9. David Eddyshaw says

    who was personally so white as to literally be Canadian

    There are cool Canadians? Truly the world is a more wondrous place than I ever imagined.

  10. May I present to you: The Band.

  11. David Eddyshaw says


    (But I thought cool Canadians automatically became American?)

  12. There are cool Canadians?

    FFS Oscar Peterson is Canadian. Leonard Cohen. (I’ll grant you plenty of Canadian musicians don’t qualify as ‘cool’.)

  13. not actually completely different from the actual judge’s summing-up.

    Indeed. IIRC “A tissue of transparent lies” is quoted verbatim.

  14. David Eddyshaw says

    … William Shatner …

  15. absolutely no memory of the original trial

    Strangely — despite my struggling to remember what I ate for lunch yesterday, or even whether I ate lunch — I can remember huge amounts of detail from the episode. (The dog’s name was ‘Rinka’; the dog it was that died — was Stoppard channeling?)

    Private Eye magazine kept up the satire for months with barely-disguised preposterous allegations (most of which turned out to be absolutely on the money). I guess you could not make this stuff up.

  16. Robbie Robertson is Mohawk/Cayuga+Jewish. Cohen was Jewish. Oscar Peterson was black…

  17. Robbie Robertson, despite his interesting family tree, was obviously the least cool member of the Band. Levon was American; Danko was Ukrainian-Canadian; but Manuel and Garth were *normal* Anglo-Protestant Canadians as far as I can tell. While some might think it in questionable taste to bootleg a funeral (or post-funeral “memorial service” as the comments clarify), this is a pretty fascinating field recording of Danko singing (after saying he hadn’t planned in advance on doing it) at a memorial service for Manuel, backed only by semi-cheesy church organ.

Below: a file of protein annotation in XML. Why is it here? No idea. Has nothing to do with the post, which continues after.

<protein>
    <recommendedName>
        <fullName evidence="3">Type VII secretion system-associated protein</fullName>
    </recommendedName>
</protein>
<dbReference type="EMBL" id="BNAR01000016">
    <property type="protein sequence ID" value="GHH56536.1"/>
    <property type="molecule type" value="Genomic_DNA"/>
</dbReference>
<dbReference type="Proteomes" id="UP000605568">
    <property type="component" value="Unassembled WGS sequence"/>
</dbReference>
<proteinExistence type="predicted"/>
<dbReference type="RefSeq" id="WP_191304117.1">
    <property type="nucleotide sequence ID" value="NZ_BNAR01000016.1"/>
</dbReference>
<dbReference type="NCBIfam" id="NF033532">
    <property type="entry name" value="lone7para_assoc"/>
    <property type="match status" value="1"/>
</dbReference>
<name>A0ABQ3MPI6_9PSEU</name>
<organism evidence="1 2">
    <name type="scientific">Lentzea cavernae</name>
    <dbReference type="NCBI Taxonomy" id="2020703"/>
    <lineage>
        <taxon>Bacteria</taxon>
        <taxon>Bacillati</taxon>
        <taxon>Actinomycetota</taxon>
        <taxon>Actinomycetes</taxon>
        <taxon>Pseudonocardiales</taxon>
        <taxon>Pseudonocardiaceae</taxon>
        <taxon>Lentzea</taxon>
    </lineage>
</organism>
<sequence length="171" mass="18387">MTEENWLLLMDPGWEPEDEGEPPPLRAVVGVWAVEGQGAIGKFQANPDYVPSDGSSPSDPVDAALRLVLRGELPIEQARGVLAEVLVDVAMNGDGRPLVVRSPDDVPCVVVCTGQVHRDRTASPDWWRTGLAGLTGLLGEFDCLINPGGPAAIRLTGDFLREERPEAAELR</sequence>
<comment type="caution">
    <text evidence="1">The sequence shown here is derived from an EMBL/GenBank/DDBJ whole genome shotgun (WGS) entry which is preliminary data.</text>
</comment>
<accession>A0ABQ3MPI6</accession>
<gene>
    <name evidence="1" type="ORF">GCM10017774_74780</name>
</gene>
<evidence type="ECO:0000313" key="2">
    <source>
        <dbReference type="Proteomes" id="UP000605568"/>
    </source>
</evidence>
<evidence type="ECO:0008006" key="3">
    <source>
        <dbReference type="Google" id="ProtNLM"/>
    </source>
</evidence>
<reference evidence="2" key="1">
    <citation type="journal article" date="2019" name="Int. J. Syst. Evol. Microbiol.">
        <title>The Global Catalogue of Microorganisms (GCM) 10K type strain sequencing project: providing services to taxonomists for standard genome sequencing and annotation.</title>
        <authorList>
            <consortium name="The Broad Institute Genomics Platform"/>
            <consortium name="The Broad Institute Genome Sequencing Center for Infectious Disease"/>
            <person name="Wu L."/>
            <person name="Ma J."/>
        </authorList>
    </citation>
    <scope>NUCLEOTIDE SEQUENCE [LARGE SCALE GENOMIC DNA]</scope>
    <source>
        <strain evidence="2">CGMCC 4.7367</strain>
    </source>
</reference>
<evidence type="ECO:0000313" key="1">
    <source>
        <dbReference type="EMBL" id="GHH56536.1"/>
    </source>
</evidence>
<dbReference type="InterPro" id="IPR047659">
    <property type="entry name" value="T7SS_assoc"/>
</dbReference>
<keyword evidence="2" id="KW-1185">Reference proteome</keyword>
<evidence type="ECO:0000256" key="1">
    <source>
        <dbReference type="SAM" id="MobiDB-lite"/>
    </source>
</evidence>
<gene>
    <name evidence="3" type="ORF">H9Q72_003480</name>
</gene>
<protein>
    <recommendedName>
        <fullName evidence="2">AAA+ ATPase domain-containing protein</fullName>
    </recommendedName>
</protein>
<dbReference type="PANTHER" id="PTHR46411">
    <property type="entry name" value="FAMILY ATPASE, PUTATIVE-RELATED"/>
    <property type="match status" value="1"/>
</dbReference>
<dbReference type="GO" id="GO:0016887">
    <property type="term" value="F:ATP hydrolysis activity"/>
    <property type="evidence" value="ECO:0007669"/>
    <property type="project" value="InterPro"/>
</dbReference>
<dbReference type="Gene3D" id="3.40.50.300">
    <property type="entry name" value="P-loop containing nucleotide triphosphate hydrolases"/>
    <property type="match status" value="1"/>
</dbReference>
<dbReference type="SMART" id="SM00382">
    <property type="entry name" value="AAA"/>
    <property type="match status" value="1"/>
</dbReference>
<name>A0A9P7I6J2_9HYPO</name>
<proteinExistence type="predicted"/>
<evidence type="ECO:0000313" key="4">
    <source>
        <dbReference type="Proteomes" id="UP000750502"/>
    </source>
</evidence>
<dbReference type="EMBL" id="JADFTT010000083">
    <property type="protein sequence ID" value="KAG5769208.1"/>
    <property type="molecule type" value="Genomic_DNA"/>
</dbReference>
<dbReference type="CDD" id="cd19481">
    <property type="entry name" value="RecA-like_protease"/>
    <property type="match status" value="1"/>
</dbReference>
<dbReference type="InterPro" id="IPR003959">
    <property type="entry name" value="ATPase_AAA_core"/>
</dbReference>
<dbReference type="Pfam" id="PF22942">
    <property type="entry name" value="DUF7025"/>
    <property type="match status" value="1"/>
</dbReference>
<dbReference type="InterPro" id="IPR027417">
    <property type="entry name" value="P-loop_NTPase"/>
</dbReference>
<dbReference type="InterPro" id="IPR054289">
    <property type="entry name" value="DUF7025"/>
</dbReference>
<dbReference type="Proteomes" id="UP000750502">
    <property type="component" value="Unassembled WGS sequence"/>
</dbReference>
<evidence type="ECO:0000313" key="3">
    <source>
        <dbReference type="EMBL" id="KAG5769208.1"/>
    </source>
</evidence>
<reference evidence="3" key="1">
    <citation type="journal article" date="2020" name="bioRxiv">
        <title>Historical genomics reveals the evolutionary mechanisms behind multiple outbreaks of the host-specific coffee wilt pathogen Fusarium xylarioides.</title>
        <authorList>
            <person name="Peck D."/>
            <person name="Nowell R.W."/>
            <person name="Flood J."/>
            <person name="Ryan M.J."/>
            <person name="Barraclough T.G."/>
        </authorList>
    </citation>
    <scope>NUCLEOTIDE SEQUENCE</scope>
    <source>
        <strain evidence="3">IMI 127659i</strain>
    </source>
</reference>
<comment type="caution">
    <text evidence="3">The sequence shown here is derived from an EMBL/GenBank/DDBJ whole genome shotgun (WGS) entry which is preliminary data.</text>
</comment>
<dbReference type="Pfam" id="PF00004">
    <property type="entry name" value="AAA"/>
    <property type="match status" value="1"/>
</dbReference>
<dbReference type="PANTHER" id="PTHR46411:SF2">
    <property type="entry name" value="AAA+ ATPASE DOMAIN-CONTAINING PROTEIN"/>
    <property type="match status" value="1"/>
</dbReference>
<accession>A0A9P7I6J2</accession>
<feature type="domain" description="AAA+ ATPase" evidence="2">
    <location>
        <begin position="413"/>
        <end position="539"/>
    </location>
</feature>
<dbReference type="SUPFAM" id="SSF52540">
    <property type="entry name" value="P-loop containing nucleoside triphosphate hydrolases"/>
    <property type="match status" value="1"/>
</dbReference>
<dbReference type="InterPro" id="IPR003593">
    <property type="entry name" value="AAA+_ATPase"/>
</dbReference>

18. here’s my favorite living trombone virtuoso (as a player and also as a person – a genuine mentsh). the website through the link kinda underplays his range.

    and since both the Band and miles davis have come up, i think the Band’s acid-funk playing (most credit due to garth hudson and richard manuel, i think) behind dylan on Before the Flood has some eerie similarities to what miles’ bands were doing at the same time.

  19. ” the original from Glasgow argot is ‘pink trombone’” …

    And the alliterative and mocking version preferred by some is ‘playing the pink piccolo’.

  20. John Cowan says

    While I think the Cook sketch is Pretty Durn Phunny(TM), I couldn’t help wondering whether Cook’s (actual? put on?) rhotic-RP accent bore any resemblance whatsoever to our own dear DE’s ….

  21. David Eddyshaw says

    Not really: I am rhoticker than that; and, apart from the intermittent rhoticism, Cook is affecting a fairly marked sort of RP there (not erstwhile BBC-newsreader RP, but going somewhere in the general direction of Tim-Curry-Rocky-Horror-Picture-Show RP, though with more of the pompous and less of the louche.)

  22. John Cowan says

    Ahhh, good.

  23. I’m more familiar with the phrase “pink piccolo” so “pink trombone” had me rushing to google, so thank you all for that life-enhancing moment. There was an excellent series on BBC a couple of years ago called “A very English Scandal” about the Jeremy Thorpe affair with Norman Scott, and yes, some of my compatriots did actually speak like Peter Cook in the link. I know someone who still does and is considered today to be more than mildly eccentric.